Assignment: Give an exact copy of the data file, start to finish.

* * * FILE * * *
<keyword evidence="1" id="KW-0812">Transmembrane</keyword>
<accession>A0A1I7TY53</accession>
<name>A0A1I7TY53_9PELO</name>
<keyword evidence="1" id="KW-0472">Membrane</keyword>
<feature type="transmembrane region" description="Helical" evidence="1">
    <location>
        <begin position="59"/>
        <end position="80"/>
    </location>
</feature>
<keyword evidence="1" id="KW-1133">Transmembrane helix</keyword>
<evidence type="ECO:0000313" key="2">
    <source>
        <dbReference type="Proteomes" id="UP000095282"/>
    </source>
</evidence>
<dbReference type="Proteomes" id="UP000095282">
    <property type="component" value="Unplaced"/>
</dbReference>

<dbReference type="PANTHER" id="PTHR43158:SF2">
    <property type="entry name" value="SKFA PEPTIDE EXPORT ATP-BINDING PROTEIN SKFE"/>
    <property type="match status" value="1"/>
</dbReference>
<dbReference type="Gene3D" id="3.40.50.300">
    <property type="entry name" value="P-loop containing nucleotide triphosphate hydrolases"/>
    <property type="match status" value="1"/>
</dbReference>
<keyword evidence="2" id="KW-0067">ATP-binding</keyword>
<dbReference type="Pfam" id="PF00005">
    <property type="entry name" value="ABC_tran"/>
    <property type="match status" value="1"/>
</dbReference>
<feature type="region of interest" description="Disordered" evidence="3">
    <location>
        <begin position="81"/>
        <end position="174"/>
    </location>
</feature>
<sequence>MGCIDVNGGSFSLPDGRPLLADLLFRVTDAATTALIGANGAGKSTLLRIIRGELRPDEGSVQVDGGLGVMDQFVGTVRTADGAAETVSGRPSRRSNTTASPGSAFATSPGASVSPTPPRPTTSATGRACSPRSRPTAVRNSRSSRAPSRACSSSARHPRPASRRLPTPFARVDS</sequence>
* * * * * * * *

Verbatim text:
<keyword evidence="1" id="KW-0812">Transmembrane</keyword>
<accession>A0A1I7TY53</accession>
<name>A0A1I7TY53_9PELO</name>
<keyword evidence="1" id="KW-0472">Membrane</keyword>
<feature type="transmembrane region" description="Helical" evidence="1">
    <location>
        <begin position="59"/>
        <end position="80"/>
    </location>
</feature>
<keyword evidence="1" id="KW-1133">Transmembrane helix</keyword>
<evidence type="ECO:0000313" key="2">
    <source>
        <dbReference type="Proteomes" id="UP000095282"/>
    </source>
</evidence>
<dbReference type="Proteomes" id="UP000095282">
    <property type="component" value="Unplaced"/>
</dbReference>

<dbReference type="PANTHER" id="PTHR43158:SF2">
    <property type="entry name" value="SKFA PEPTIDE EXPORT ATP-BINDING PROTEIN SKFE"/>
    <property type="match status" value="1"/>
</dbReference>
<dbReference type="Gene3D" id="3.40.50.300">
    <property type="entry name" value="P-loop containing nucleotide triphosphate hydrolases"/>
    <property type="match status" value="1"/>
</dbReference>
<keyword evidence="2" id="KW-0067">ATP-binding</keyword>
<dbReference type="Pfam" id="PF00005">
    <property type="entry name" value="ABC_tran"/>
    <property type="match status" value="1"/>
</dbReference>
<feature type="region of interest" description="Disordered" evidence="3">
    <location>
        <begin position="81"/>
        <end position="174"/>
    </location>
</feature>
<sequence>MGCIDVNGGSFSLPDGRPLLADLLFRVTDAATTALIGANGAGKSTLLRIIRGELRPDEGSVQVDGGLGVMDQFVGTVRTADGAAETVSGRPSRRSNTTASPGSAFATSPGASVSPTPPRPTTSATGRACSPRSRPTAVRNSRSSRAPSRACSSSARHPRPASRRLPTPFARVDS</sequence>